Imploding the Mirage: an in depth review

With new releases from big name bands and smaller indie acts one album has flown under most people’s radars.

“Imploding the Mirage,” the sixth studio album from new wave turned alternative rock band The Killers rekindles a bit of the magic that made their debut album “Hot Fuss” such a big hit. Interesting and compelling instrumentation over dramatic story driven lyrics transports listeners to a road trip out of Las Vegas in this ten track record.

1. “My Own Soul’s Warning”

The long anticipated album starts off with a kick in “My Own’s Soul Warning.” Beginning with a slow, quiet build up with little instrumentation backing the far away voice of lead singer Brandon Flowers the song transitions into fast and dangerous when the drums kick in. Fun and fast paced with a catchy synth hook they shatter the cautious and melancholic first minute morphing the rest of the song into a celebration of living life the way you want to. The stadium sound can not help but make you tap your foot or nod your head to the infectious and nostalgic beat.

2. "Blowback"

The energy settles down in track number two, "Blowback." The Springsteen influences shine through with elements of heartland rock and a story about a girl "born into poor white trash and always type-cast." The bridge in this song is also one of the best in the album, reminiscent of the "Sam's Town" bridge in the single "When You Were Young." The ending is a little jarring with a choral singing effect, but still in many ways a classic Killers song.

3. "Dying Breed"

This track picks up the tempo again with the drums being the focus of this song. Steady and reliable the drums and melody echo Flowers message about being "strong and steady" and "having everything we need." The honesty in Flowers voice elevates this otherwise unremarkable song into a heart wrenching plea and an equally emotional promise.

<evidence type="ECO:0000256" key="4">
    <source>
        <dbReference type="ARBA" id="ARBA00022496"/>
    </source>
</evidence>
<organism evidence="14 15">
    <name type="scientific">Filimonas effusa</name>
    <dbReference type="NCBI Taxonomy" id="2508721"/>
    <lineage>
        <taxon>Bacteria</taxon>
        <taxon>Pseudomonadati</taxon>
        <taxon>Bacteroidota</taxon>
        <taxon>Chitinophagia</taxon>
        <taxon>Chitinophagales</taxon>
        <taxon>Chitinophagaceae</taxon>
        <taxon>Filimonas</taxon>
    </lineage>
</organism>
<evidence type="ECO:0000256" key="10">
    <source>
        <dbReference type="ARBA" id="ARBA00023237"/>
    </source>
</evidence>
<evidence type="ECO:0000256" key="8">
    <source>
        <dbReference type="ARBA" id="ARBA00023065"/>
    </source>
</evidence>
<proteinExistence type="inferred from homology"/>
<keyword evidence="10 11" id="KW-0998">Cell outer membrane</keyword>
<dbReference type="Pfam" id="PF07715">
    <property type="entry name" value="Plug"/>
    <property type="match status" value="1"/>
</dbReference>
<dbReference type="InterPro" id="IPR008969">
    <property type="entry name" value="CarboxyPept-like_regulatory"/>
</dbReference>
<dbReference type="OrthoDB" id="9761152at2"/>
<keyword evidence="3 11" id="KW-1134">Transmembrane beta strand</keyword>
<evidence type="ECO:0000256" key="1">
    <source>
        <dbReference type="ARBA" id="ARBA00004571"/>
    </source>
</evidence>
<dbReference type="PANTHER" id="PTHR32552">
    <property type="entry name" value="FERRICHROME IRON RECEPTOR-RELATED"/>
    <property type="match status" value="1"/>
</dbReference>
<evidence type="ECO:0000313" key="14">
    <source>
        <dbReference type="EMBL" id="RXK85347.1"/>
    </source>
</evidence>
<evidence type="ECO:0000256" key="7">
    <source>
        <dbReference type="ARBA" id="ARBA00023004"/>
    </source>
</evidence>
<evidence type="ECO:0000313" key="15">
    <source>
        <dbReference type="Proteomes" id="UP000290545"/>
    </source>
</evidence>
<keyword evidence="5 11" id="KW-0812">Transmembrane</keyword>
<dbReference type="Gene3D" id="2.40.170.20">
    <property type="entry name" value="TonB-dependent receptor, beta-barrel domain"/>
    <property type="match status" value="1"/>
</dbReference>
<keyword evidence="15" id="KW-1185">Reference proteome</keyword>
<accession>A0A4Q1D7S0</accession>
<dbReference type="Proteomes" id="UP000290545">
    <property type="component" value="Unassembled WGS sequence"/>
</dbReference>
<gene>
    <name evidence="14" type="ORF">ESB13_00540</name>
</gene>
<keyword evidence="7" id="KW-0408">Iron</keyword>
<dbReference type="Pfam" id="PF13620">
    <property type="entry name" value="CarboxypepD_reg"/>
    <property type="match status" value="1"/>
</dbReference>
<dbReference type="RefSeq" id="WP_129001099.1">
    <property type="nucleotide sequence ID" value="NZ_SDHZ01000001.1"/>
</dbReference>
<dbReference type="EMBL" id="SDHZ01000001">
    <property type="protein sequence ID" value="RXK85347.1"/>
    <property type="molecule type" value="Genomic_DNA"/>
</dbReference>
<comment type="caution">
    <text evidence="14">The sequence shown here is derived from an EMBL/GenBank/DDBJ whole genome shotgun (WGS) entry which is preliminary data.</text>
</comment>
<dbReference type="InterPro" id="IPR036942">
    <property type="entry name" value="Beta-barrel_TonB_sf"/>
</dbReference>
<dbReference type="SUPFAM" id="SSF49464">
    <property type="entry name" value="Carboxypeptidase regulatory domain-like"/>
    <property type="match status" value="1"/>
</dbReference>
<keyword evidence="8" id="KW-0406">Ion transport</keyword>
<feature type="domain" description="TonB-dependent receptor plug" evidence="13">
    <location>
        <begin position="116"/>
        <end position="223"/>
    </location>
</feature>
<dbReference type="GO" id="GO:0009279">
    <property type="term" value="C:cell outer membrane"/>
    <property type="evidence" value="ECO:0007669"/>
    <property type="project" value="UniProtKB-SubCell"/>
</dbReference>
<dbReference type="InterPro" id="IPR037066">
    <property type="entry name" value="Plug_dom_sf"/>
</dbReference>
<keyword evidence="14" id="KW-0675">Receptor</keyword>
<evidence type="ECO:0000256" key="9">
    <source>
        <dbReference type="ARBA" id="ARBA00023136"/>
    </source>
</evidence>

4. “Caution”

The lead single off the album “Caution” is by far the most up beat and pop like song on the album. It starts with a quick aside with the classic new wave sound that sounds right at home on their previous album "Wonderful, Wonderful" before the synth sound and drums ramp up to break the illusion. A song about living life “wild and free” and throwing “caution to the wind” it offers those with wanderlust an anthem. Finishing with a chaotic mix of guitar solos (From none other than former Fleetwood Mac star Lindsey Buckingham) and synth melodies it transports the listener to singing out of the sun roof on a long car ride to somewhere new and exciting.

5. “Lightning Fields (feat. k.d. lang)”

A feature by Canadian singer k.d. lang creates an impressively layered sound to the hauntingly beautiful lyrics in “Lightning Fields.” The track incorporates the sound of their native Las Vegas bringing to mind the lively sound of their freshman album in songs like “Believe Me Natalie” and the always classic “Mr. Brightside.” This track in spite of similarities to earlier songs in their discography still sings with a unique flavor that can only be pulled off by this band. Fair warning the chaotic nature of this song can be off putting to some.

6. "Fire in Bone"

The back half of the album starts with the oozing with style funk inspired "Fire in Bone." This track, like much of the rest of the album, is jarring at first with an arena rock sound being boiled down to Flower's talk-singing and a strong bass line. Dreamy and almost psychedelic "Fire in Bone" is the most original song on the album while still being thematically cohesive with its much more intense following tracks.